Poverty impacts women and men differently and a number of factors, such as biased macroeconomic and institutional structures, discriminatory laws and customs, and societal attitudes make it more likely that women will fall into and remain in poverty than men. Women are particularly vulnerable to exploitation, discrimination and violence, thereby exacerbating their experiences of hardship in many different areas of their lives and presenting them with multiple obstacles to escaping poverty. Poverty denies women opportunities and the ability to live healthy, long, productive lives; to participate in decision making; to enjoy basic rights and freedoms such as access to clean drinking water and sanitation; or even to receive adequate respect and dignity in societies, given their usually lower status than men.

Measuring national poverty

Many countries have their own poverty thresholds or lines. Estimates based on a national poverty line are not comparable across countries. While such national estimates could reflect the degree of change in poverty over time, definitions of poverty lines and methodologies might also change within a country, thus skewing the long-term perspective on poverty change.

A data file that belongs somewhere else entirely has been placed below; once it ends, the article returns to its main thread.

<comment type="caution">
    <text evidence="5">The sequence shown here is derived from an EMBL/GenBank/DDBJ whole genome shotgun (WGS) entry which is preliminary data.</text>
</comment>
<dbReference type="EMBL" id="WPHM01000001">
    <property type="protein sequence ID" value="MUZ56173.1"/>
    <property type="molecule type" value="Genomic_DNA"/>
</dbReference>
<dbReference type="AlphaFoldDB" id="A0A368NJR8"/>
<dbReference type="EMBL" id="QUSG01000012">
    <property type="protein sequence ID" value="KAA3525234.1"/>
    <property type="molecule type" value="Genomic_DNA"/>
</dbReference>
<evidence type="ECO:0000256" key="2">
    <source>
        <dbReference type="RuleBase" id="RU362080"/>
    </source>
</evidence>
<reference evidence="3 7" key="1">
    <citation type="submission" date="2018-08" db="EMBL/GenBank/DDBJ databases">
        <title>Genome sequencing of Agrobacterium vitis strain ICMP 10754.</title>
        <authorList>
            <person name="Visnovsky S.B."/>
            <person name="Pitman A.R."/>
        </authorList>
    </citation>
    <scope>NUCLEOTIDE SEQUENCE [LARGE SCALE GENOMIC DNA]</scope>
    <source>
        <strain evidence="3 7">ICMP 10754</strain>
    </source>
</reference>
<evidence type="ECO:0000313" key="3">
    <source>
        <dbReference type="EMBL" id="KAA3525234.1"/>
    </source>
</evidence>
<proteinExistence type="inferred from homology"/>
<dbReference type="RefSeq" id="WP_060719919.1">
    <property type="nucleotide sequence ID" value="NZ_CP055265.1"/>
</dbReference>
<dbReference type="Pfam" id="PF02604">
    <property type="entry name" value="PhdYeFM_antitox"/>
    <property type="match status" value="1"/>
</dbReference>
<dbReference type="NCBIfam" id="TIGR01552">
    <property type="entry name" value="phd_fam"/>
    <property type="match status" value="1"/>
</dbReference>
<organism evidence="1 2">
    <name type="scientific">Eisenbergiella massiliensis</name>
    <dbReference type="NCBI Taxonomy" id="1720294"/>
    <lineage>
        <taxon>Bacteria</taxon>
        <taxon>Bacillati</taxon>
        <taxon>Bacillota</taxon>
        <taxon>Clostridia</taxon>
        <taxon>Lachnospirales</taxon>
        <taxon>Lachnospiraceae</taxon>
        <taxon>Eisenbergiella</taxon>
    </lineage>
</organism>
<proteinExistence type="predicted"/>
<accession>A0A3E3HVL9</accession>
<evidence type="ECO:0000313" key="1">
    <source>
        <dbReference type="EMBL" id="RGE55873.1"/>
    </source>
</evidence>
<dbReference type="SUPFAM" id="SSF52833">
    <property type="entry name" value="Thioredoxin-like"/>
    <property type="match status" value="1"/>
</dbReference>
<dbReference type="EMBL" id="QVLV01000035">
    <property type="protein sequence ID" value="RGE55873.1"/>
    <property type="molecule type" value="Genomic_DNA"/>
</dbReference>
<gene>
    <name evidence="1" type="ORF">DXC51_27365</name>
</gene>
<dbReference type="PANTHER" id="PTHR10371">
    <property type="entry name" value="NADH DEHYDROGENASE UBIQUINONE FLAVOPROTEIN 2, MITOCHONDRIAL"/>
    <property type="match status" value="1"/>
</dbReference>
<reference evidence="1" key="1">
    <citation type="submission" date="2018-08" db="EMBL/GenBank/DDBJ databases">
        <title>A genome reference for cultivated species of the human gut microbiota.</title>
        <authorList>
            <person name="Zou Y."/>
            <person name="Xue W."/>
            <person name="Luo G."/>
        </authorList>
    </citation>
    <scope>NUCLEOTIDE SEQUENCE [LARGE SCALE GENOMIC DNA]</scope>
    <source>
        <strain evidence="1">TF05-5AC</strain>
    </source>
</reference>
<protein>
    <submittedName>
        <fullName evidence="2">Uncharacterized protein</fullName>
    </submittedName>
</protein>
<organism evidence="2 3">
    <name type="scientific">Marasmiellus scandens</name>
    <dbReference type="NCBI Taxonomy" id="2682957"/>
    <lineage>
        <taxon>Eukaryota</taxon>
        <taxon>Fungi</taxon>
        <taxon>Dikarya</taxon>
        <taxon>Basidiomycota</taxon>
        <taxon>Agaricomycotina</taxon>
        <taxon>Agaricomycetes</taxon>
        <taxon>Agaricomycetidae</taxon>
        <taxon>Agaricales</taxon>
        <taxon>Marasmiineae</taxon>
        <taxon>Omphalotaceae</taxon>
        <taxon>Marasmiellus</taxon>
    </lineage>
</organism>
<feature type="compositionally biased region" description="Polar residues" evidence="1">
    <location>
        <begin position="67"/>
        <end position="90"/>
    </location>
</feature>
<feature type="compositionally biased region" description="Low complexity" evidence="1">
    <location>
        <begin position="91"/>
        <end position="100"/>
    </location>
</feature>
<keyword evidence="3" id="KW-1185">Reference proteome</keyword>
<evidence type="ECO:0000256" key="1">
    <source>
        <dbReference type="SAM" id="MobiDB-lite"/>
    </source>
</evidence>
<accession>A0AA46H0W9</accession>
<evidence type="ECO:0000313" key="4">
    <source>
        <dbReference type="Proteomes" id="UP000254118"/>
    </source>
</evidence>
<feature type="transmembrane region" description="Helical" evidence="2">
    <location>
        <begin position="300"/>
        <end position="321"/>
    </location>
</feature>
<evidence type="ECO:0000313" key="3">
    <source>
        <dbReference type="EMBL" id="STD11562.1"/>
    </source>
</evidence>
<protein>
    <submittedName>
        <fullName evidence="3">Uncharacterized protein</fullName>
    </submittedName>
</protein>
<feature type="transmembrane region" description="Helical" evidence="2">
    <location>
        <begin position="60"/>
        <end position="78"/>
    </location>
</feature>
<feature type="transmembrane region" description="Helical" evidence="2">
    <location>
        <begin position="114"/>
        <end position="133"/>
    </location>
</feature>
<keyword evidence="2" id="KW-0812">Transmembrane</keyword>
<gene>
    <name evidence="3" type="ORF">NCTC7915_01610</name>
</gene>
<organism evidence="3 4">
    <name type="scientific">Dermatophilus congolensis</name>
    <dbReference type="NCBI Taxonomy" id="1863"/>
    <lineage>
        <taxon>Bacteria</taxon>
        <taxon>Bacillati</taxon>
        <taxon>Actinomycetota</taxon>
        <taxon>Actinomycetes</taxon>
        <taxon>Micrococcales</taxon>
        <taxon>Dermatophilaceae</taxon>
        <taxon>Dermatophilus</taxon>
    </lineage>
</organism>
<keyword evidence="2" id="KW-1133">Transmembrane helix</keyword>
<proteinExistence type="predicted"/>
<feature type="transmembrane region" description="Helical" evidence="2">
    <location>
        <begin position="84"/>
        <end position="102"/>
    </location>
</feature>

In terms of national poverty, China was able to reduce poverty from 6.0% in 1996 to 2.8% in 2004. In India the poverty level declined from 36% in 1994 to 29% in 2000. Bangladesh and Nepal also saw significant decreases in the incidence of poverty. In South-East Asia, Indonesia was severely hit by the 1997 financial crisis, but still managed to reduce poverty between 1996 and 2004 (from 18% to 17%). Viet Nam achieved major success in reducing its poverty level from 37% in 1998 to 29% in 2002.

Poverty surged in most countries of North and Central Asia early in the 1990s, as their economies began the transition from centrally planned to market systems. Nevertheless, all countries with available data were subsequently able to succeed in reducing poverty. For example, in Kazakhstan, the poverty rate fell from 35% in 1996 to 15% in 2002.

Poverty gap

The poverty gap ratio is a key indicator that measures how far the extreme poor fall below the poverty line and reflects both depth and incidence of poverty. In most Asian countries the poverty gap appears to have narrowed during the last decade and a half. The highest poverty gap ratios exist in the low income countries, confirming that pockets of extreme poverty are concentrated among the poorest and most vulnerable countries. Among countries that have data, the ratio is highest in Nepal, at 20%. In North and Central Asia, ratios are generally very low except in Uzbekistan, where it was 15% in 2003. No country in the Pacific has recent data for the poverty gap ratio.

Figure I.44 – Gini index, Asia and the Pacific, earliest and latest

Figure I.44 – Gini index, Asia and the Pacific, earliest and latest

Measuring income inequality